Does Increased Wealth Decrease Empathy and Compassion?

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moneyIt would be easy to make the case that the more wealth people have, the more they contribute to societal good, both in terms of donations to charity and in the impact that those acts of giving can have on others.

However, this view may be a bit skewed, as the dollar amounts of philanthropic donations from wealthier people may be larger, when compared to what the average person gives, but as a percentage of their income, it turns out that the poorest Americans actually give quite a bit more:

“In 2011, the wealthiest Americans—those with earnings in the top 20 percent—contributed on average 1.3 percent of their income to charity.

By comparison, Americans at the base of the income pyramid—those in the bottom 20 percent—donated 3.2 percent of their income.” – The Atlantic

Some interesting insights into the factors that can affect the empathy and compassion of people in different income brackets come from the work of social psychologist Paul Piff, who has run a number of studies and experiments on the effects that wealth can have on interpersonal relationships.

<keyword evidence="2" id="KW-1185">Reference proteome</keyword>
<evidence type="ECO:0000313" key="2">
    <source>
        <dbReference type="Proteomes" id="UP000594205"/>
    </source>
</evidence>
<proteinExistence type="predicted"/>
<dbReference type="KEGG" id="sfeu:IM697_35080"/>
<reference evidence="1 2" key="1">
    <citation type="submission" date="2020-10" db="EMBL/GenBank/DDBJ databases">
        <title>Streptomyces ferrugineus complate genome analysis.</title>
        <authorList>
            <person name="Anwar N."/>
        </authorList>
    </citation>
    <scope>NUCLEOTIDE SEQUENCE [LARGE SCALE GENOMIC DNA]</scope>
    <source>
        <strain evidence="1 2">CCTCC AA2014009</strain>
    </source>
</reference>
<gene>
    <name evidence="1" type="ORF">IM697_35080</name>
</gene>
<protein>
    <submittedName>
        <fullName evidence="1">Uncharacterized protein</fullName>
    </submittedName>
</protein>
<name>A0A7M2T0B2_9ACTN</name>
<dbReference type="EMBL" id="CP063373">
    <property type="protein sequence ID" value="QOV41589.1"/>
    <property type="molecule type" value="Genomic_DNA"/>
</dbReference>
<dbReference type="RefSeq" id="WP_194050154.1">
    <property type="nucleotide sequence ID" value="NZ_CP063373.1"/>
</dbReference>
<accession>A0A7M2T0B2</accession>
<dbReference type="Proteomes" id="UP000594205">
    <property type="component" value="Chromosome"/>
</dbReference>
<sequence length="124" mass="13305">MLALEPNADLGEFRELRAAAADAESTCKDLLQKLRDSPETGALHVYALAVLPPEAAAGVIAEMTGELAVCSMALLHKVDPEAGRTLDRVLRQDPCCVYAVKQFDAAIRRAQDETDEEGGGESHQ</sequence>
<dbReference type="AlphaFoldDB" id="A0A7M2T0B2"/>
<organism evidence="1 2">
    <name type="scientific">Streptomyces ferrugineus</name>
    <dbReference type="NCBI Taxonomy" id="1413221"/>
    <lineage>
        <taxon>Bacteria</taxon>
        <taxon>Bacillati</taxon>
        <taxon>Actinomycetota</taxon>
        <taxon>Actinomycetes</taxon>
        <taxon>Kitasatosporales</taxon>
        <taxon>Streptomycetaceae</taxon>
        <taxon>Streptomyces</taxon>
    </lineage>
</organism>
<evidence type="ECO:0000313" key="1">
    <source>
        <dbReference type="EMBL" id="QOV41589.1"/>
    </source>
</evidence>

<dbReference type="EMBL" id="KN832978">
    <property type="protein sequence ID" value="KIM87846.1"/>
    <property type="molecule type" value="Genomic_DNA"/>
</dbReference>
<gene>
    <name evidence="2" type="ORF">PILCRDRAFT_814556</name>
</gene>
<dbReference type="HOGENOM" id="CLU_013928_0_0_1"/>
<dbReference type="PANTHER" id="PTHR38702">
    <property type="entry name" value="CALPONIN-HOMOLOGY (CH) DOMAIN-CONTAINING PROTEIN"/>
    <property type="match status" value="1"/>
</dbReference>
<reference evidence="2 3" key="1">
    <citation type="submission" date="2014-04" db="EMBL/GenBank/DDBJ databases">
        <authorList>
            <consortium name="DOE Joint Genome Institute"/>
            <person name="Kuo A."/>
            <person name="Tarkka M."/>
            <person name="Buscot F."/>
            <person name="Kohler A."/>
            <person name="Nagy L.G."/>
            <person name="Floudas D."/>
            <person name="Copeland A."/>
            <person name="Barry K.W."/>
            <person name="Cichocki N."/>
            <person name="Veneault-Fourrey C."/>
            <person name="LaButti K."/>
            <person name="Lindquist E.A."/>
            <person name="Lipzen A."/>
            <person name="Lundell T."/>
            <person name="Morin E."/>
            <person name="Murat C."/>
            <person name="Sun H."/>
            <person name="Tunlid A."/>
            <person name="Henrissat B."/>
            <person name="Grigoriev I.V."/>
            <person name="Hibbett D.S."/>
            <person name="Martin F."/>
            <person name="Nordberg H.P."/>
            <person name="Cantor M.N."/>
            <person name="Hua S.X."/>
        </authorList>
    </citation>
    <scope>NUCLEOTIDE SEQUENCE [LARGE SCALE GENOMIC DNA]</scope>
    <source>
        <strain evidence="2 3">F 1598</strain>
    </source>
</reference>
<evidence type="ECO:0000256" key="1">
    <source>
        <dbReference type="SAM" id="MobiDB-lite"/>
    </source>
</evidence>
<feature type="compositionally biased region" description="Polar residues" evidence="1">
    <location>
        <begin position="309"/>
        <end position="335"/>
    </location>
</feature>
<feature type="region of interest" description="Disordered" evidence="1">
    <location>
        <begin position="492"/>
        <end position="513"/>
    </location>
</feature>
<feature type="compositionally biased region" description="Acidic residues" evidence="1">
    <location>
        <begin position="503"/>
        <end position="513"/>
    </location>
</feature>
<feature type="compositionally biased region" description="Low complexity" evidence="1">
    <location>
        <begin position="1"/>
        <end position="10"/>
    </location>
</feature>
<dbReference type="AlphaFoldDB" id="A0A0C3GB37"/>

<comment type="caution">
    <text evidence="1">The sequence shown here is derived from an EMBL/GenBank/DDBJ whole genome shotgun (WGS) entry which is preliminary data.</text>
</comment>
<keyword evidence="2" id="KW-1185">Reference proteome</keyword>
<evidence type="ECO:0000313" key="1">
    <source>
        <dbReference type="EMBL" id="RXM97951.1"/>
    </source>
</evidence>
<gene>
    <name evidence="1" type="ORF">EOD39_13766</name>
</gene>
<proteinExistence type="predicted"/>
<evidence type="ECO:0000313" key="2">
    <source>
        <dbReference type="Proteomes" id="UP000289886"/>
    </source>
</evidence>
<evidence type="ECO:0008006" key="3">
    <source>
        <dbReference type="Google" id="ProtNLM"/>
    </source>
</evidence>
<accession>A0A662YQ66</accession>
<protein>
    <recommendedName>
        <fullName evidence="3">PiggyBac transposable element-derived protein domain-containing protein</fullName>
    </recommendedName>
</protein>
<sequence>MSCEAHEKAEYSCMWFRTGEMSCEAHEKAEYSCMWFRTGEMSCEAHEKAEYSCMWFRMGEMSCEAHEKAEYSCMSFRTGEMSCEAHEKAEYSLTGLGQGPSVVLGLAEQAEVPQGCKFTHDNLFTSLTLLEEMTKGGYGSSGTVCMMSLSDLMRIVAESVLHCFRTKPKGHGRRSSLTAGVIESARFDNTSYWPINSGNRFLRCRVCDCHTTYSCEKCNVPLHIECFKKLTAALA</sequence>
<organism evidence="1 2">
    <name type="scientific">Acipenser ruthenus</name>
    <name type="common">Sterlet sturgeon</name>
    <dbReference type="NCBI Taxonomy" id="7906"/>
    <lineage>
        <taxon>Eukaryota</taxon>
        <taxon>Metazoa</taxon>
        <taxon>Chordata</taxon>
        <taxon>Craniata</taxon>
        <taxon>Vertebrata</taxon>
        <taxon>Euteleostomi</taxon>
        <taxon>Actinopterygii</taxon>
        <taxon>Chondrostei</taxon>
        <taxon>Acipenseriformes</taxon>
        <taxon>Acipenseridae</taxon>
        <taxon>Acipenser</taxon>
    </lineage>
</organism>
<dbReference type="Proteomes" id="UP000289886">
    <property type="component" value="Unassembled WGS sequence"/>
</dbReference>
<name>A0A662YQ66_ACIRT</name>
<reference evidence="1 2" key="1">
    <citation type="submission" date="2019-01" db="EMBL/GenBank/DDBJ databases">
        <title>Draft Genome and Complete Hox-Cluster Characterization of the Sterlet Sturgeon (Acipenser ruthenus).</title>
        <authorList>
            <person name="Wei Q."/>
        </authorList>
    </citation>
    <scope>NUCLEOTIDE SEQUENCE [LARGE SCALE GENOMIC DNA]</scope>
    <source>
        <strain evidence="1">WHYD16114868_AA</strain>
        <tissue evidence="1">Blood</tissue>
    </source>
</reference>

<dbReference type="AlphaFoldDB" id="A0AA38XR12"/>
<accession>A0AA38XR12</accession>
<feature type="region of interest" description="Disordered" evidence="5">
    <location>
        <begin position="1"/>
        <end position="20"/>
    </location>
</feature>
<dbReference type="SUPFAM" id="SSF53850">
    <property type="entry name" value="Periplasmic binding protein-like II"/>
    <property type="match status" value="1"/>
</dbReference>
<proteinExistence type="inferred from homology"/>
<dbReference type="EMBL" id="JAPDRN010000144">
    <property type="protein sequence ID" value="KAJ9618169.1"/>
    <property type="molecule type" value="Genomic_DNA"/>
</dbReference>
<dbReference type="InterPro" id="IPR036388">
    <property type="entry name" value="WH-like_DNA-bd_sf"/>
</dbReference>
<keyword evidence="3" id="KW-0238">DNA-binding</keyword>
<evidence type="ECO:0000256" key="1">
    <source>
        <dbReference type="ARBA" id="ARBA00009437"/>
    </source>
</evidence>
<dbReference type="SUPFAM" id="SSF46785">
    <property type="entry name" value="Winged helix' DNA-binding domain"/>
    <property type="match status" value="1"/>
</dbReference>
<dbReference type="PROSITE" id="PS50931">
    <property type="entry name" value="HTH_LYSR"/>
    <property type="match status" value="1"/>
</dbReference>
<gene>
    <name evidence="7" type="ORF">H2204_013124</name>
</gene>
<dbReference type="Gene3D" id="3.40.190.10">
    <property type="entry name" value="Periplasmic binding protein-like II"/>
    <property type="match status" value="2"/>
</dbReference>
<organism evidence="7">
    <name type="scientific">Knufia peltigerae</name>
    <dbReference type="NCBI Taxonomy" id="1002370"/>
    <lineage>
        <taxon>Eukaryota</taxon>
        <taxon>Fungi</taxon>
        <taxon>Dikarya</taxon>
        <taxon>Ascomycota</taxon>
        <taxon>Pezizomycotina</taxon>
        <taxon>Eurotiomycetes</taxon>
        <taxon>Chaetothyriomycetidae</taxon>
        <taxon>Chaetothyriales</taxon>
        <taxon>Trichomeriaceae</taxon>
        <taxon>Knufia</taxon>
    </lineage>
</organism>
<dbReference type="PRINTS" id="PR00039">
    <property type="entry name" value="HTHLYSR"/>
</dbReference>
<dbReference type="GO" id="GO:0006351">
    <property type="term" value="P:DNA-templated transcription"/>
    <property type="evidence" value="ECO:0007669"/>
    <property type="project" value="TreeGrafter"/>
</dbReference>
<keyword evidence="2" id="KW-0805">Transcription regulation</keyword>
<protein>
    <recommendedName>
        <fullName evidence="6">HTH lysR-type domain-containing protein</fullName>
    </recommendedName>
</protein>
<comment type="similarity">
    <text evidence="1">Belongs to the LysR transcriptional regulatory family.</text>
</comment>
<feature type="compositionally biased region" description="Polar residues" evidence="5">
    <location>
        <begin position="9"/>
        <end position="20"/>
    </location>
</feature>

A paper he published last year, “Higher Social Class Predicts Increased Unethical Behavior” was met with quite a bit of skepticism from those who felt his work had a “leftist agenda”, but he maintains that his results “are apolitical.”

“What we’ve been finding across dozens of studies and thousands of participants across this country is that as a person’s levels of wealth increase, their feelings of compassion and empathy go down, and their feelings of entitlement, of deservingness, and their ideology of self-interest increases.

In surveys, we found that it’s actually wealthier individuals who are more likely to moralize greed being good, and that the pursuit of self-interest is favorable and moral.” – Paul Piff

Here’s Piff’s presentation at TEDxMarin, and it’s well worth the 16 minutes, even if you happen to disagree with his findings, as he shares a surprising finding about wealth and generosity near the end of the talk:

If you’ve got an hour to spend, there’s more coverage of Piff’s research, as well as other insights into income equality (the “wealth gap”) in this documentary film from Academy-Award winning director Alex Gibney: Park Avenue: Money, Power, and the American Dream

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